|The Bishop Martin house, which sits across from the church and a block from the courthouse, was built in the 1850s.
|Links about and around Natchitoches
Cane River Heritage Area
City of Natchitoches
|Natchitoches: Pronounced Naka-dish
|Whenever you visit a town, always try to get away from the Main Street - it pays off to wander. I found this brick building, with iron shutter doors
and French iron work along a side street off of Front Street. I don't know much about the building, but it definitely stood out as vintage
|If Front Street looks familiar, that might be because you've seen the famous movie Steel Magnolias, which was filmed in Natchitoches. The
author of the play lives in a restored Creole plantation house along the Cane River Lake.
|Natchitoches is about an hour south of Shreveport on Louisiana State Highway 1, or US Interstate 49.
It also sits directly on the Camino Real, the ancient Spanish Colonial Road, which parallels LA 6.
|The American Cemetery is one of Louisiana's oldest graveyards. It sits on the original site of Fort St. Jean Baptiste, which burned in an Indian
raid. After the fort was rebuilt, the old site became the city's burial ground for non-Catholics, fallen Catholics, and Anglos. Soon, however, most
"movers and shakers" of Natchitoches were buried at the cemetery, including members of the prominent Prudhomme and Metoyer families, and
several men who fought on the American side in the revolutionary war.
The tombstone is above is of Dr. John Sibley, Caddo Indian Agent:
Dr. John Sibley
Born - May 19, 1757 Sutton, Mass.
Died - April 8, 1837 Natchitoches, LA.
Revolutionary war soldier; appointed by Thos. Jefferson 1805 Indian Agent Natchitoches; influential in U.S. Spanish boundary sipute settlement;
N.W. LA frontier development; first, senator, judge, militia colonel, historian, Natchitoches Parish owner plantations N.S.C. site; army post
physician; operated Drake salt mines.
Donated by Sibley descendants of Shreveport. April 24, 1954. Sponsored by the North LA. Historical Assn.
The American Cemetery is so old, trees tend to eat the tombstones. Can you spot this crepe myrtle's victim on the right?
|The oldest grave in the American Cemetery is that of a French noble woman who, for reasons known only to her confessor, left her home
country to seek opportunity in the New World. French graves tend to sport iron crosses.
|This now-defunct rooming house, remnant of segregated Natchitoches, exists just west of downtown on 5th Street.
|This 1927 Texas & Pacific Depot is on the National Register of Historic Places. The local historical society is currently restoring it.
|The Church of the Immaculate Conception was built in the 1850s, though the dome was completed in the 1890s.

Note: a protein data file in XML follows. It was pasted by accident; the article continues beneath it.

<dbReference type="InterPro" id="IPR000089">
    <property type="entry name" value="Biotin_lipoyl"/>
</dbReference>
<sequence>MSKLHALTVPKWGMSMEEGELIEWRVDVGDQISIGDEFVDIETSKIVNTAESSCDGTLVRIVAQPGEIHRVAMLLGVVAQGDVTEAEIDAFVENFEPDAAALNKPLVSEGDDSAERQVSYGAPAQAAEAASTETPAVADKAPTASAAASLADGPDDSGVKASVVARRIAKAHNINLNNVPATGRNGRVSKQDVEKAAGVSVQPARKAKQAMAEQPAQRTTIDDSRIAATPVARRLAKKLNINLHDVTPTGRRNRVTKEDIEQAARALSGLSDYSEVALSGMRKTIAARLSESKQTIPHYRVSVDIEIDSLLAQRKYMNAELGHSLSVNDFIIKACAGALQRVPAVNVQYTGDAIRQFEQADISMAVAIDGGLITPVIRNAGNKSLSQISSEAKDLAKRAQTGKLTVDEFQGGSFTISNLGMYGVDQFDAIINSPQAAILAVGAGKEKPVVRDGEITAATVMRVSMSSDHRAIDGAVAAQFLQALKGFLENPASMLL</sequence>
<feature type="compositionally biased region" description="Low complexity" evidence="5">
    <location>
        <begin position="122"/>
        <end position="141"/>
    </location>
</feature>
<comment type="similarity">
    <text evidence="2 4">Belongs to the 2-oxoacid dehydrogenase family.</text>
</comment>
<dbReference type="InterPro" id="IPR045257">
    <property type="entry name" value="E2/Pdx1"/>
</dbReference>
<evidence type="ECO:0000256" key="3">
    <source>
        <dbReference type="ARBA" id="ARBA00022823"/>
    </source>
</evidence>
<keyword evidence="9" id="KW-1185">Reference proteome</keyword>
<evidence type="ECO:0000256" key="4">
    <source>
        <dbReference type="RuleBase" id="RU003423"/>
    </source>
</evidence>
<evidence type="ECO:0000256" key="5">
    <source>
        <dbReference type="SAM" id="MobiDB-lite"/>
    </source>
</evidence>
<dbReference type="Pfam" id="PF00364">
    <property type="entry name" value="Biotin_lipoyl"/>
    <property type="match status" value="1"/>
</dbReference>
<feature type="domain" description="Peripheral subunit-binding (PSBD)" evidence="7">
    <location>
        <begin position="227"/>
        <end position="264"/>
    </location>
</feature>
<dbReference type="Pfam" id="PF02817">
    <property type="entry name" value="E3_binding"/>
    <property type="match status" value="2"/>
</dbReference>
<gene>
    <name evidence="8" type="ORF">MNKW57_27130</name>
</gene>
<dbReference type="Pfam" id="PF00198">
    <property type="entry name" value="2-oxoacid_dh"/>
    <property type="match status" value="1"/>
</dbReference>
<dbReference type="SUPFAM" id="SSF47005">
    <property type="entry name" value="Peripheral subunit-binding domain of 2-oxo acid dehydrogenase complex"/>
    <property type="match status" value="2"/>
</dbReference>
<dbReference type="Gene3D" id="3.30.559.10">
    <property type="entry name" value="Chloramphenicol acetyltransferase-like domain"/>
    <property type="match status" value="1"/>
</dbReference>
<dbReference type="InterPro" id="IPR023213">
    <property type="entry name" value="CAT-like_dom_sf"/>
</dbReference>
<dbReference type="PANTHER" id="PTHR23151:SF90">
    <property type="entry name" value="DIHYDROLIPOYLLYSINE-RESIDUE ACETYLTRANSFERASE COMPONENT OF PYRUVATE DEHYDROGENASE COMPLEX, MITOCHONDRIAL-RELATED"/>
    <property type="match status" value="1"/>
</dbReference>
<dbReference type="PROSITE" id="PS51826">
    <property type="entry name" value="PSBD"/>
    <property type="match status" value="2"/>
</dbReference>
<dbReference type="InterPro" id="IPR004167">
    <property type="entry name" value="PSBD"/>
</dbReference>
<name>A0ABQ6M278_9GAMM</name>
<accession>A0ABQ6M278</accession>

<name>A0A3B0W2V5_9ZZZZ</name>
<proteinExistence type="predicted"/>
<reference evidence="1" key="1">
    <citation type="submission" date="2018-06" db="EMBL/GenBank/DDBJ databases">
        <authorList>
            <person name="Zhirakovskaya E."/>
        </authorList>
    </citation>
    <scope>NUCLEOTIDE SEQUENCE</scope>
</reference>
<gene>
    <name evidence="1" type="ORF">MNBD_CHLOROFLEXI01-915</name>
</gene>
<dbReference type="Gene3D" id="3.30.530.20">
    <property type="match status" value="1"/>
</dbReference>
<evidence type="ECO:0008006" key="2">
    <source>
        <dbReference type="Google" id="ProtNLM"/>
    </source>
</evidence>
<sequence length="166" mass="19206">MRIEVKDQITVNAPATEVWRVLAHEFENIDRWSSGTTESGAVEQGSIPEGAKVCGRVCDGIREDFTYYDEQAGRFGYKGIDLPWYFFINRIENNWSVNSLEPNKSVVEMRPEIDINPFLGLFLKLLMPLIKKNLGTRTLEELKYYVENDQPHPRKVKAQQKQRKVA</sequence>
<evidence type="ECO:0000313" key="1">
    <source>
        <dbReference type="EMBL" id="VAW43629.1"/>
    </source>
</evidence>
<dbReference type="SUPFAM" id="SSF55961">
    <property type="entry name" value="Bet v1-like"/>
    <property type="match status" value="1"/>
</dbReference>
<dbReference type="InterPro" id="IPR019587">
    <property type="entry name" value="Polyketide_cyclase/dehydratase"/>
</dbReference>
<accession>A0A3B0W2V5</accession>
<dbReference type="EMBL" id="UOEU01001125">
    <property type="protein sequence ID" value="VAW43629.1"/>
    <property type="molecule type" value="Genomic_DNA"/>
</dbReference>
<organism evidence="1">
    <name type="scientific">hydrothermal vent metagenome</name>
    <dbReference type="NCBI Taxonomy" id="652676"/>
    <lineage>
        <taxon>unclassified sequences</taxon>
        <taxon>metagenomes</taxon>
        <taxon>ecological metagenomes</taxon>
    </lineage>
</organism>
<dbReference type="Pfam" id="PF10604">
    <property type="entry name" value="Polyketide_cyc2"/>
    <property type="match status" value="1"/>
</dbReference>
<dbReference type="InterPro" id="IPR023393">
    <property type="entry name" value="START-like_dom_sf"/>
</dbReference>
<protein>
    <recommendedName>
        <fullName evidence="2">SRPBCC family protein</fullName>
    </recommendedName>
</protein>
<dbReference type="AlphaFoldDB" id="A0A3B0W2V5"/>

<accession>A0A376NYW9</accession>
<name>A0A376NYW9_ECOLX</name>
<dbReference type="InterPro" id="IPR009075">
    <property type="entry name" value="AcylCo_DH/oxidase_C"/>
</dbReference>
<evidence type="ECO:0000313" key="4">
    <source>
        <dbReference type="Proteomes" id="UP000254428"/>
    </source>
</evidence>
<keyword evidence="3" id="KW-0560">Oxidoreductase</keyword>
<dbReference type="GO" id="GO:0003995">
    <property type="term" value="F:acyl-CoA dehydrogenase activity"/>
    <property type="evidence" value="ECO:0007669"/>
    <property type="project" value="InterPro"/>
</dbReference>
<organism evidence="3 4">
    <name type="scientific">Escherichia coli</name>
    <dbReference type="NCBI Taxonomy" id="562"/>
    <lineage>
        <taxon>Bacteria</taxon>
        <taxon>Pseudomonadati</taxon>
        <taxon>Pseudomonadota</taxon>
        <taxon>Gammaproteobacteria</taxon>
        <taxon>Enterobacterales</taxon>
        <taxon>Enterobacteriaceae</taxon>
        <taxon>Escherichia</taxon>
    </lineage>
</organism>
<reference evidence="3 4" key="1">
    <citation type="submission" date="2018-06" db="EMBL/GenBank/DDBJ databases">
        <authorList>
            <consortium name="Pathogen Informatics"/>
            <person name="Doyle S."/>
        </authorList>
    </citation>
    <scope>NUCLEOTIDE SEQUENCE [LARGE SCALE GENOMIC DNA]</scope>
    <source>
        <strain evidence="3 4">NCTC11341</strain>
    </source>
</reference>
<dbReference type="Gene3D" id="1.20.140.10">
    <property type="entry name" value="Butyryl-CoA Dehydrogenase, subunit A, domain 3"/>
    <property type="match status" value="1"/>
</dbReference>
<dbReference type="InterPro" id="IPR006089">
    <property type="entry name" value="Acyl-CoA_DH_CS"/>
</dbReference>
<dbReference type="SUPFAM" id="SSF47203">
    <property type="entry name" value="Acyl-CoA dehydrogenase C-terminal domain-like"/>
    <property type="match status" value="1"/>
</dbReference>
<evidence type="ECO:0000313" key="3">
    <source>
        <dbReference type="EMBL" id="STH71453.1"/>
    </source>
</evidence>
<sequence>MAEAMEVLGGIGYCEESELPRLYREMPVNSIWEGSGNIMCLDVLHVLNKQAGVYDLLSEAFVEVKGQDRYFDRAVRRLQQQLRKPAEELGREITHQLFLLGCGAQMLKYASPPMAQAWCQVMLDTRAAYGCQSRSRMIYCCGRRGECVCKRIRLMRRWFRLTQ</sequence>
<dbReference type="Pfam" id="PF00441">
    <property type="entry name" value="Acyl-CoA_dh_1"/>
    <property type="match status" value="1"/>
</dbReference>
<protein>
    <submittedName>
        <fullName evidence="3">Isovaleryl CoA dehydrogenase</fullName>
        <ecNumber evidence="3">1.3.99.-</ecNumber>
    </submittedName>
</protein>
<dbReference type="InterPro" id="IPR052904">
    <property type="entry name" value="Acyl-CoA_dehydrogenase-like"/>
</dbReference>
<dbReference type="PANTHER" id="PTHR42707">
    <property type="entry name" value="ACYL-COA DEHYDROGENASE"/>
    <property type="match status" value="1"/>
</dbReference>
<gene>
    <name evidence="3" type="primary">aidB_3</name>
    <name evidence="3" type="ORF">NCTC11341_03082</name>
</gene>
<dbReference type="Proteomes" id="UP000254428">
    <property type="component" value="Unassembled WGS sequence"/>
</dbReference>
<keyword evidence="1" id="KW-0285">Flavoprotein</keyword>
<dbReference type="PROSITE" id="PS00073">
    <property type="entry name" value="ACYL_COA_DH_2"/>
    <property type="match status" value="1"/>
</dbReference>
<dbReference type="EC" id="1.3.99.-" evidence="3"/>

|I guess it doesn't matter if you're the founder of the oldest town in Louisiana or not - when development comes, it'll be built right on top of you.
Louis Jucherau de St. Denis, the intrepid French-Canadian explorer, trader, governor, and original French patent holder for Natchitoches, was
buried in a crypt inside the city's original Catholic church. When the church burnt, St. Denis remained buried, and the downtown area expanded
on top of him. According to lore, St. Denis' new eternal home lies beneath this pub (circled) at the corner of Church and Front Streets.*
* Not sure if this information is accurate, though, as St. Denis died in 1744 and the basilica at Church & Front Street was built during the 1780s.
But it's a good story!
|Natchitoches is the "jewel" of the Cane River Creole National Historic Area, as the city served as the center of the French and Spanish
Louisiana life for almost a century. After the Americans purchased Louisiana in 1803, cotton became the region's staple crop, and the American
plantation system merged with the Creole culture to form unique homes and lifestyles. Oakland (pictured here), Melrose, and Magnolia
plantations have been preserved through the efforts of families, historical societies, parish officials, and the National Park System.
|Questions or comments? E-mail me: email@example.com
|Front Street and Cane River in the 1940s. Library of Congress.
|Store along the Cane River in 1940, Library of Congress.
|How to Get
|John Maley, an American merchant and frontiersman and filibusterer, visited Natchitoches in 1810 in an attempt to establish trade
relationships along the Red River. Here are his impressions on the French planters in Natchitoches: "some of those french
planters are very hospitable and others despise the Americans since that country was purchased by the united states which is
merely on account that they are rather doubtful that all their claims of land will be allowed them that they held under french
government I was [scouled? scorned?] times denied by them even a nights lodging even in my own blankets under their roof"
(1810, first journal, p. 192)
|Natchitoches wasn't always so genteel. Here's John Maley, the American trader, passing judgement on Natchitoches during a
visit in 1812: "lots of gambling night strolling so many ladies pf pleasure (...) all girls are copper color some are slaves and
others their own mistresses, some wealthy purchase their own mistresses... generally captivating figures but when they think
them worn out in the service they then sell them and buy others. I was credibly informed that there were but three men in all the
town that had lawfull wives" (1812, third journal, p. 3-4)